A selfie to document either my bravery or my last moments alive.

7:00 p.m.

I exit the vehicle reluctantly to relieve myself. With my mom on the phone. The outhouses are long gone and as I pop a squat, the phone loses reception. For a moment I’m convinced that someone is out here and has one of those devices that blocks cell phone coverage.

7:02 p.m.

I’m back in the car. The doors are locked. I’m going to stay in here all night.

7:30 p.m.

I need to remove the little table from my bed. I exit the car. I walk 25 feet toward the water and then run back to my car like a child who sees and is trying to escape ocean waves for the first time.

8:44 p.m.

I just turned off my wireless hotspot. This has cut off my reliable lifeline to the non-camping world. I’m listening to the 10 mile per hour winds outside my car and my feet are just starting to get cold. I’ve searched online for the weather forecast. Light rain. My mind flashes to flood waters like the old Universal Studios tram ride. They push my beloved vehicle into the waters of Lake Mead just a couple of feet away.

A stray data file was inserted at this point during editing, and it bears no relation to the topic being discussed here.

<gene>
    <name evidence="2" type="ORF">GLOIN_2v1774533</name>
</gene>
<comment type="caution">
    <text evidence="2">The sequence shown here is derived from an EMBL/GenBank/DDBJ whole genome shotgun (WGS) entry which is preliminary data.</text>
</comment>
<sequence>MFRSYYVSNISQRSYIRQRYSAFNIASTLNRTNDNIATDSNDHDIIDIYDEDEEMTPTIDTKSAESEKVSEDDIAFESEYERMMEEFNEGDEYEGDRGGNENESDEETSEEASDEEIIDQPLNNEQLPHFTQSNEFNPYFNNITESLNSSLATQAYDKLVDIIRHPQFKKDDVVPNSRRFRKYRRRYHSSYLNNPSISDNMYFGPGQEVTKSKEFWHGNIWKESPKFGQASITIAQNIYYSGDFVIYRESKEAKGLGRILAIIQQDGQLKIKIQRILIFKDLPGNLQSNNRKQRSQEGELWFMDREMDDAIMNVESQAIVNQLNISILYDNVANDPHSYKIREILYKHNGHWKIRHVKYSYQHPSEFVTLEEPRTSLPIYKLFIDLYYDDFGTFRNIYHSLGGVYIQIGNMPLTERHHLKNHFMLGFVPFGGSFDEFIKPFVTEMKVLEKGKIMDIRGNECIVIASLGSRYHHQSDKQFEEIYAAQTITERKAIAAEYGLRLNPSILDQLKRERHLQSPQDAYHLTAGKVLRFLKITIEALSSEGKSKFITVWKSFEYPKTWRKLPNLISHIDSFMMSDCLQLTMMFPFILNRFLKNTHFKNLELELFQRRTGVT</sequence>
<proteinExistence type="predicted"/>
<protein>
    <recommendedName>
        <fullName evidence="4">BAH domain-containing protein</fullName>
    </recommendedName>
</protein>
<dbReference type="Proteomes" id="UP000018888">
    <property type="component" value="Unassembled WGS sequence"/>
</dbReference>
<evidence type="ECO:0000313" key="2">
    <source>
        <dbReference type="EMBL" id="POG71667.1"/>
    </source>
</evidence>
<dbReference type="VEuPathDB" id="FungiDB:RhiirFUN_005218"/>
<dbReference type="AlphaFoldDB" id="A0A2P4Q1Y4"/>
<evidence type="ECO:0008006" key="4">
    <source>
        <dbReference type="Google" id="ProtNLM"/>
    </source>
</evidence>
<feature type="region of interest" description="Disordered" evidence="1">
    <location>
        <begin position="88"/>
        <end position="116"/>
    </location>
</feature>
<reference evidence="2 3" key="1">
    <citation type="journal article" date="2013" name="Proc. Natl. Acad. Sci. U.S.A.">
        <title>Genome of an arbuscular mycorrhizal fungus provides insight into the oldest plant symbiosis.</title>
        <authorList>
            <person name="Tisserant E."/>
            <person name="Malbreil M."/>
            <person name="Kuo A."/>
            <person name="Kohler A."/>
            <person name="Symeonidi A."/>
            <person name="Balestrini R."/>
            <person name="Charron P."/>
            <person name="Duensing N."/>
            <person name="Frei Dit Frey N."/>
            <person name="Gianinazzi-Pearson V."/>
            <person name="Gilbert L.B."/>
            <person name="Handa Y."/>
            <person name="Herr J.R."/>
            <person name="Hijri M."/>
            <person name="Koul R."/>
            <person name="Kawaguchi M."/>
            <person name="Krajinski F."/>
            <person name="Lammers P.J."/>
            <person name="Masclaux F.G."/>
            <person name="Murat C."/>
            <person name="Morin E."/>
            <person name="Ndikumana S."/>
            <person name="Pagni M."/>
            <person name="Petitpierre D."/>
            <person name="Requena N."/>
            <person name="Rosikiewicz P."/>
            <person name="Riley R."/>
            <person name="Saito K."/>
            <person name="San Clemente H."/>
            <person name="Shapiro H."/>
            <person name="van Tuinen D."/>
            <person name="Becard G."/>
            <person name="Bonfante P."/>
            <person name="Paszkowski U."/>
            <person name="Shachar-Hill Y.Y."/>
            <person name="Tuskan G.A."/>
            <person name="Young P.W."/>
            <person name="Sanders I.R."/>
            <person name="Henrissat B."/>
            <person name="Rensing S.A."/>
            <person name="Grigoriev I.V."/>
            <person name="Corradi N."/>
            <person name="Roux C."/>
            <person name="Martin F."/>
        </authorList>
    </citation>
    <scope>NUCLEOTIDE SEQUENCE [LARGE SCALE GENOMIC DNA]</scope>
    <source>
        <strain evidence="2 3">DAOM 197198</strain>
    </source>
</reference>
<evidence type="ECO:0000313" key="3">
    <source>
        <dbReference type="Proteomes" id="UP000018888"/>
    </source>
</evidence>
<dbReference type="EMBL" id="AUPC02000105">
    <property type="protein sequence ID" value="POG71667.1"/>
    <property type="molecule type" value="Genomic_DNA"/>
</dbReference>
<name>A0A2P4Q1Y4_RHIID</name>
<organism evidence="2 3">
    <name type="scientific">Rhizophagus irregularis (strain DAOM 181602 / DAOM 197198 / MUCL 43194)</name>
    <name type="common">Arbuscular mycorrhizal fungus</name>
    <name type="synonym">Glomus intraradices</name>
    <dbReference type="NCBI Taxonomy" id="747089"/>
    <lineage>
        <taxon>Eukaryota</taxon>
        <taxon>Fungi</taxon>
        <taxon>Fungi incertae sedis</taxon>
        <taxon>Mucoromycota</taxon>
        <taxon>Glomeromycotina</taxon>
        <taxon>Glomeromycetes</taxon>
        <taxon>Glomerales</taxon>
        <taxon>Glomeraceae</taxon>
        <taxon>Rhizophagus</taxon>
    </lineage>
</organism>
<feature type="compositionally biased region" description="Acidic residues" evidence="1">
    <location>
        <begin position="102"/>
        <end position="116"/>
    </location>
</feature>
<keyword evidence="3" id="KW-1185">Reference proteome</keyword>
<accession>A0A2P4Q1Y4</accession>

9:15 p.m.

I hear a plunk near the front side of my car. The Mafia has found me. Or, maybe it’s those things from Tremors. I’m doomed! More seriously, it’s sprinkling again.

9:39 p.m.

Something on my car rattles in the wind. Scout’s body rocks slightly back and forth and I try to allow the motion to calm me as I ponder the fact that in big cities we are surrounded by far more dangerous animals than the usual creatures of the desert could threaten. But, too logical for my own good, I realize that the only thing more dangerous than man itself is mother nature, and I’m alone with her. I’m hoping she will be gentle and that she’s not the type of creature to play games to see how far I’m willing to go in this new relationship.

9:45 p.m.

I’m thinking I could add another pair of socks and nestle into bed after checking the weather one more time.

Boxcar Cove, Lake Mead, Nevada on a late January morning.

Day 2| 3:10 a.m.

I have slept five hours, waking every 30-60 minutes. There has been no flood. I venture into the outdoors to relieve myself. I survive the five foot distance from my car. I’m beginning to think this camping alone thing may be possible.

7:45 a.m.

Daylight erases many of my fears and I decide to get out of the car in search of the primitive fire pits that are supposed to be at the site. There’s one nestled away between two hills, with greenery that covers the view of the water by a portion and if it were the summer, I’d more seriously consider braving the soft road to get to its shade. But it’s winter. Shade is the enemy. I find a fire pit about 30 or so feet from the water and in dirt packed tightly enough that I’m comfortable approaching it. This is home.

What’ll day two hold?